Houston takes two of three

Astros grab series victory with win over Blue Jays in finale

Jose Altuve started Sunday's finale with a bang. Photo by Ezra Shaw/Getty Images

After splitting the first two games of the series, and Houston leading the six-game season series 3-2, the Astros and Blue Jays returned to Sahlen Field in Buffalo, New York, for a decisive final matchup. Houston would come out on top, building up a lead that Luis Garcia and his bullpen could hold on to for the victory.

Final Score: Astros 6, Blue Jays 3

Astros' Record: 33-26, second in the AL West

Winning Pitcher: Luis Garcia (5-3)

Losing Pitcher: Steven Matz (6-3)

Houston builds up an early lead

Houston received an immediate lead in this one, courtesy of another leadoff home run by Jose Altuve to grab a 1-0 lead. Chas McCormick matched that to lead off the second inning, getting one of his own to double the lead. Toronto cut that in half in the bottom of the second against Luis Garcia, getting runners to second and third to set up a sac fly by Lourdes Gurriel Jr. to make it 2-1.

Houston responded in the top of the next inning, loading the bases for Kyle Tucker, who delivered a two-RBI single to grow Houston's lead to 4-1. That score held until the top of the seventh when Houston would take advantage of some defensive miscues by Toronto to load the bases. Martin Maldanado grounded into what should have been an inning-ending play but instead beat out a throw after an error to make it a 5-1 Houston lead, though they could have had more.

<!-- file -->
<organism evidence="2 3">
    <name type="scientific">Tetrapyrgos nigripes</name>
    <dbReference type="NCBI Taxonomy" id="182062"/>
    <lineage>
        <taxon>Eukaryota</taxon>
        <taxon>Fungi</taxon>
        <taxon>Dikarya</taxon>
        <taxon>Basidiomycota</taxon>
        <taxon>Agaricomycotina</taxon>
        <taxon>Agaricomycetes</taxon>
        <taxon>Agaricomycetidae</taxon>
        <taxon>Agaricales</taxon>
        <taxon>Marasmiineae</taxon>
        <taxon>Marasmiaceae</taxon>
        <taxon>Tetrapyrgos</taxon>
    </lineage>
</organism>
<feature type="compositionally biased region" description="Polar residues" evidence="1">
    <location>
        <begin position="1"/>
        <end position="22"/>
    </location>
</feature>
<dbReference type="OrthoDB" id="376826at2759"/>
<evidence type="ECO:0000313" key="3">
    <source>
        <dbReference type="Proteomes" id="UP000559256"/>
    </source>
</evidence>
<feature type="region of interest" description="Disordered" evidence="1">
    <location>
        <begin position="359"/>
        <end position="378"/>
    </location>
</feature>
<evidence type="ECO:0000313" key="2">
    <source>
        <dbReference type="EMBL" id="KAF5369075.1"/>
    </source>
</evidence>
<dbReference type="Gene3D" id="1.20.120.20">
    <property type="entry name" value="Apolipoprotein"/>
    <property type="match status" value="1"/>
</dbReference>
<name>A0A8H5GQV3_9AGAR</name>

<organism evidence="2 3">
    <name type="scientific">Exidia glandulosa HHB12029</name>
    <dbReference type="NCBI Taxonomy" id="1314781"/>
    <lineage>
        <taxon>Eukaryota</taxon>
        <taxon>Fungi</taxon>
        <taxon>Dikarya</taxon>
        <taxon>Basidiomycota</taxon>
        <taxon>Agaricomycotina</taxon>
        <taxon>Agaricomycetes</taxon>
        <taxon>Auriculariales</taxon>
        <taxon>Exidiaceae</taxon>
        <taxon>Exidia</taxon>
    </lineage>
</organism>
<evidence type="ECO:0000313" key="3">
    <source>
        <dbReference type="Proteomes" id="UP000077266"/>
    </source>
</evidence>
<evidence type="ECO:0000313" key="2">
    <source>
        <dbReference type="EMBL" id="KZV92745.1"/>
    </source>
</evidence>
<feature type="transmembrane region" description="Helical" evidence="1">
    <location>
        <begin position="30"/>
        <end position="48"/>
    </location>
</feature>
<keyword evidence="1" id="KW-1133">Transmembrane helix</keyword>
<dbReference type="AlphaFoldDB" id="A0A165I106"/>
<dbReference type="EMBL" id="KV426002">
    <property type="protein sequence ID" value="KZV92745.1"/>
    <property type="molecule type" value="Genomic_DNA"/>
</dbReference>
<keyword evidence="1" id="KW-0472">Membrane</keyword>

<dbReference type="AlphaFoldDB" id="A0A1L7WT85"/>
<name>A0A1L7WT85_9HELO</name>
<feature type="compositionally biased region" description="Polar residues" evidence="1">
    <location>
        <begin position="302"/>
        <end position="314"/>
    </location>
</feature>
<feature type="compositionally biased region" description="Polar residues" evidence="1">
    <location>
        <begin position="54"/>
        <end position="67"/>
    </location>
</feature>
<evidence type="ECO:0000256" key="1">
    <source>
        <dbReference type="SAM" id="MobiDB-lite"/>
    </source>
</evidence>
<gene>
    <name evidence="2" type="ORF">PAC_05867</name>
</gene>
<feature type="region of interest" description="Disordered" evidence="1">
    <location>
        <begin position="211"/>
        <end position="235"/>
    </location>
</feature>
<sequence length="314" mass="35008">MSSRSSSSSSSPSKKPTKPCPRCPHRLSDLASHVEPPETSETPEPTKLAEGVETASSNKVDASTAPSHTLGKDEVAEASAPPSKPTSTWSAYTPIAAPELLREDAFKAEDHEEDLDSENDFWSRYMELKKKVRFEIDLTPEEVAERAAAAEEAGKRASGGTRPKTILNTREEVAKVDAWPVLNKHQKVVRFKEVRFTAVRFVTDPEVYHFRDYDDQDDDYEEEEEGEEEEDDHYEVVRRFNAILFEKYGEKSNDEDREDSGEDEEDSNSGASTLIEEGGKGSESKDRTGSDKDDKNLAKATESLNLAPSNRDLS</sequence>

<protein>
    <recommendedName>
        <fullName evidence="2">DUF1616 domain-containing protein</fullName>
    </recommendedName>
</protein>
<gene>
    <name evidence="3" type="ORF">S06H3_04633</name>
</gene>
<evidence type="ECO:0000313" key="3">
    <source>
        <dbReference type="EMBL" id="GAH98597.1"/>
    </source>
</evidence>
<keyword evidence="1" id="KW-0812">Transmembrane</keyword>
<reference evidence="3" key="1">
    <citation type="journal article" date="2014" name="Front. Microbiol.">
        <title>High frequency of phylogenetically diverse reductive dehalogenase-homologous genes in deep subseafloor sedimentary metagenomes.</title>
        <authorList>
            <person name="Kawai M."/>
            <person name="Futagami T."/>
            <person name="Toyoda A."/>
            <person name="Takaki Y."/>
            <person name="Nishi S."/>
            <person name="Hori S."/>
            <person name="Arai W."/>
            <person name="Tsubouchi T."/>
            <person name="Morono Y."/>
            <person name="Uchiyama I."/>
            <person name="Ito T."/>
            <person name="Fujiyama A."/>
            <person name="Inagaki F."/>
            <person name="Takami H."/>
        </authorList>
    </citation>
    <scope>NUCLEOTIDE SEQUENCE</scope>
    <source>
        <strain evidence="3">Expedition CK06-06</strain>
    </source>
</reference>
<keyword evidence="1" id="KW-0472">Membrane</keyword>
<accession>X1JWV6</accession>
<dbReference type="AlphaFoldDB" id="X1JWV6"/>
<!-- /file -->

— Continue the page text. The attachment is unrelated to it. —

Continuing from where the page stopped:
Garcia stays hot on the mound

Luis Garcia allowed just that one run in his six innings of work, stranding runners in scoring position in the third and fourth before sitting down the last seven batters he faced in order, four of them on strikeouts. It ended up being another excellent day for him on the mound, where if not for the four-run lead, he may have kept going for more. His final line: 6.0 IP, 3 H, 1 ER, 2 BB, 8 K, 79 P.

Astros take the series

Brooks Raley took over out of Houston's bullpen with the four-run lead in the bottom of the seventh. He kept it there, tossing a 1-2-3 frame with a strikeout to move the game to the eighth. Alex Bregman scalded a one-out double in the top of the inning, getting into scoring position for a two-out RBI single by Yuli Gurriel to grow the lead to five runs. Raley would face one more batter, getting the first out of the bottom of the eighth.

Ryne Stanek tried to take over and finish the inning from there but created his own trouble by loading the bases on a hit batter, single, and a walk. Houston ceded a run in favor of an out on a groundout, but Toronto would bring in another on a two-out RBI single, making it a 6-3 game before Stanek would get the final out. After a scoreless top of the inning, Ryan Pressly notched the save to finish off the win in the bottom of the ninth.

Up Next: Houston will get a day off on Monday before resuming this road trip on Tuesday in Boston against the Red Sox. The first of that three-game set will start at 6:10 PM Central on Tuesday, with Framber Valdez (1-0, 1.64 ERA) for the Astros expected to go up against Martin Perez (4-2, 3.09 ERA) for the Red Sox.

Most Popular

SportsMap Emails
Are Awesome

Listen Live

ESPN Houston 97.5 FM
This is getting out of hand. Photo by Ronald Martinez/Allsport/Getty Images.